For those who love the sea, ex-New York Times writer Novitski here details the origins and realization of the first commercial sailing ship built in 75 years. The opening chaptersabout Finland's Aland Islands and shipbuilder-entrepreneur Karl Andren, and about the last days of the great sailshipswill be of interest to general readers, but when Novitski moves on to detail the Wind Star's constructionits hull, masts and sailsonly the initiated will stay on course. The interplay of personalities is well limned, however, particularly between the Norwegian sailors, instinctive and romantic seamen, and the French technical experts, Cartesian rationalists all, and between the engineers and the interior designers, a clash of technology and art. Wind Star, launched in 1986, sails out of Miami.
Copyright 1987 Reed Business Information, Inc.
Novitski, a sailor and writer for the New York Times , begins with a chronicle of the age of sailing and then takes us through the design and construction of a modern-day vessel. Wind Star was intended as the first of a new breed of cruise ship, a four-masted schooner capable of being handled by a small crew and built with a computer-controlled rig. There were many technical problems to overcome; many obstacles and disagreements between the owner and the yard; and a frantic rush to finish the ship on time. Not until the very end of the book do we set sail with Wind Star on her maiden voyage to Miami. A fine account of shipbuilding techniques and a good story of interest to most public libraries. John Kenny, San Francisco P.L.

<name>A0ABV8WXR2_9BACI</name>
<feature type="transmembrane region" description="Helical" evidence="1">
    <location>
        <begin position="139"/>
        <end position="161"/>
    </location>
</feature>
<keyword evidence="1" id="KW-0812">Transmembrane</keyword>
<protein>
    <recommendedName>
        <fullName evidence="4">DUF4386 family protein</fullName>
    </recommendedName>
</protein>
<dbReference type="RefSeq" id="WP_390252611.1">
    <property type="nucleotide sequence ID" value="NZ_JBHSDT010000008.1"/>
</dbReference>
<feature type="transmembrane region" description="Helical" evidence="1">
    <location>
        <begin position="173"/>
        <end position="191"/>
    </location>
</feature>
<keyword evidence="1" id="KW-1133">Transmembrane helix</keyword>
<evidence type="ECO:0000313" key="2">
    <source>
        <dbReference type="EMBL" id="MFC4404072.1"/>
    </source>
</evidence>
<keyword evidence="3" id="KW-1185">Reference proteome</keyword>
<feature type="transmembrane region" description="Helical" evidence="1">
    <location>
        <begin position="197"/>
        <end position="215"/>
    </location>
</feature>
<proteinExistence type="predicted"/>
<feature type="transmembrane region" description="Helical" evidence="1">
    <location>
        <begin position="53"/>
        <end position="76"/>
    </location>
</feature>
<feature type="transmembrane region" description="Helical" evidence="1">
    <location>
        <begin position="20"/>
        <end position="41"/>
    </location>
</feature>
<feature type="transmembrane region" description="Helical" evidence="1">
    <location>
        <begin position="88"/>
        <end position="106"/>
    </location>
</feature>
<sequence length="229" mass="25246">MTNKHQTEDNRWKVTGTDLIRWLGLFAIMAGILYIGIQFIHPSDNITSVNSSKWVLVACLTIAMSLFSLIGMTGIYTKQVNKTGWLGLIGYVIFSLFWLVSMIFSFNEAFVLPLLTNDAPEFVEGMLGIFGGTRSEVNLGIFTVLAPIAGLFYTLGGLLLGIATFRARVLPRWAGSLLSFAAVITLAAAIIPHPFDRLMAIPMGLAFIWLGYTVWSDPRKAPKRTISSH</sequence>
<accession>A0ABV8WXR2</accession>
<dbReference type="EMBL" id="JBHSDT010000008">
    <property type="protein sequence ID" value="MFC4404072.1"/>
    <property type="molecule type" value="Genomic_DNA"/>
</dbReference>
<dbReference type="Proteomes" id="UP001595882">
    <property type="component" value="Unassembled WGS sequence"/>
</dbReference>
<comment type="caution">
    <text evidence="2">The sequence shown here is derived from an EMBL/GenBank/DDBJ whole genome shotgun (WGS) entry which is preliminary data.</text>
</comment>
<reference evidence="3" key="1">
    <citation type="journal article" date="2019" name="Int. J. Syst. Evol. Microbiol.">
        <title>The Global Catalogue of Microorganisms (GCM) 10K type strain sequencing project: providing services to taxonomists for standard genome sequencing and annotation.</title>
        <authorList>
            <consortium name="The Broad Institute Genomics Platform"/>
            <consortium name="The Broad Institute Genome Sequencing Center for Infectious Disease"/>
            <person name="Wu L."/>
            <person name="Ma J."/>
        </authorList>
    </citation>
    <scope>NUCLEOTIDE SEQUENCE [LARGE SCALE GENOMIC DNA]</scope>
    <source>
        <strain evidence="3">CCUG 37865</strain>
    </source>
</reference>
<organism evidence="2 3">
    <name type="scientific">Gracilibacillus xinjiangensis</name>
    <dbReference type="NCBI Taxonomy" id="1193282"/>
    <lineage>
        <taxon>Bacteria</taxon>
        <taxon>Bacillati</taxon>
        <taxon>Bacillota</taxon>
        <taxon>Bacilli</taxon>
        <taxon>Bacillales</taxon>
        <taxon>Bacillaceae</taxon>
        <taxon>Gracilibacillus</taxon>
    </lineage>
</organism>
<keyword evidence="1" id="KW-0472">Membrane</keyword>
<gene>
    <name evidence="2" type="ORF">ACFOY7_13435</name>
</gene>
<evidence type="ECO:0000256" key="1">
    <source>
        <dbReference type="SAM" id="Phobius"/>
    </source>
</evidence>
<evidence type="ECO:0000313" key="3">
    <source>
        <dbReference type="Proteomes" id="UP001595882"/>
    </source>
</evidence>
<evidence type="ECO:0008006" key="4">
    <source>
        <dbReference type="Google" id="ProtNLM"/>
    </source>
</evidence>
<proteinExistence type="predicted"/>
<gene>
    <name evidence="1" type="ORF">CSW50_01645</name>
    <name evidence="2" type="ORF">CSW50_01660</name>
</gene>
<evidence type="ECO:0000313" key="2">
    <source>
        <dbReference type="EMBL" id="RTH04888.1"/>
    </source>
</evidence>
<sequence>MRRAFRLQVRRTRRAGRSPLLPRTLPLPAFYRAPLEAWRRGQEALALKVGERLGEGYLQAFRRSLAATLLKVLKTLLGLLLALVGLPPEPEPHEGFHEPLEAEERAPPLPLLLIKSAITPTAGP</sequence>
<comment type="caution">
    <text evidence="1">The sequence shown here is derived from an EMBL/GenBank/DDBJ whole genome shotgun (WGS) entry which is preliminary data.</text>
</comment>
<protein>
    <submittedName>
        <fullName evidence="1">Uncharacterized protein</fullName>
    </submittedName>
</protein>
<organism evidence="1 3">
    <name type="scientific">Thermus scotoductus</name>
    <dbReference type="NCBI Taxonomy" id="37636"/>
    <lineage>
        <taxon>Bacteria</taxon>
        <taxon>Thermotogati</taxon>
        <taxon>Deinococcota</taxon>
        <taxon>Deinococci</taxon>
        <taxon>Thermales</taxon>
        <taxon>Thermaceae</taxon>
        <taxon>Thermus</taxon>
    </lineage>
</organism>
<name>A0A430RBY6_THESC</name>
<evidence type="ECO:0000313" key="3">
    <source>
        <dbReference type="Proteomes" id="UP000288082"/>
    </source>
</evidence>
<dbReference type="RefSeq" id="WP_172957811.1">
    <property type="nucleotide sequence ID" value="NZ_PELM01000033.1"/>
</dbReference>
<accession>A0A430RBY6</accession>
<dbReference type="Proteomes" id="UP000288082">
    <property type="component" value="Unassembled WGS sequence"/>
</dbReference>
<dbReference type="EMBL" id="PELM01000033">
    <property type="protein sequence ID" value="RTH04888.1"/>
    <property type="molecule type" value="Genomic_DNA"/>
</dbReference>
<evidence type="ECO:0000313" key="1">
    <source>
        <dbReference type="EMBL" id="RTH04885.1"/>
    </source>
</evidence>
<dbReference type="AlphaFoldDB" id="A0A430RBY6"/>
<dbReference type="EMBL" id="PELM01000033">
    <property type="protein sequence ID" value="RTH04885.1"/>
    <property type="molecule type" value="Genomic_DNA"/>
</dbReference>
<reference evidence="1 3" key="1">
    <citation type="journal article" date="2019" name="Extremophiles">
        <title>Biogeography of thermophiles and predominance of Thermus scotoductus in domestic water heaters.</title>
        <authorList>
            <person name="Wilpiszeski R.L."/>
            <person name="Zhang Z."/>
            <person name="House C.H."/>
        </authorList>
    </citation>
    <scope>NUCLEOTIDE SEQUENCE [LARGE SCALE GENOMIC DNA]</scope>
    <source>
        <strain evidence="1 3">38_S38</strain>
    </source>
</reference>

Copyright 1988 Reed Business Information, Inc.
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Book Description Macmillan Pub Co, 1987. Hardcover. Book Condition: New. Never used!. Bookseller Inventory # P110025908308
Book Description Macmillan Pub Co. Hardcover. Book Condition: New. 0025908308 New Condition. Bookseller Inventory # NEW7.0941875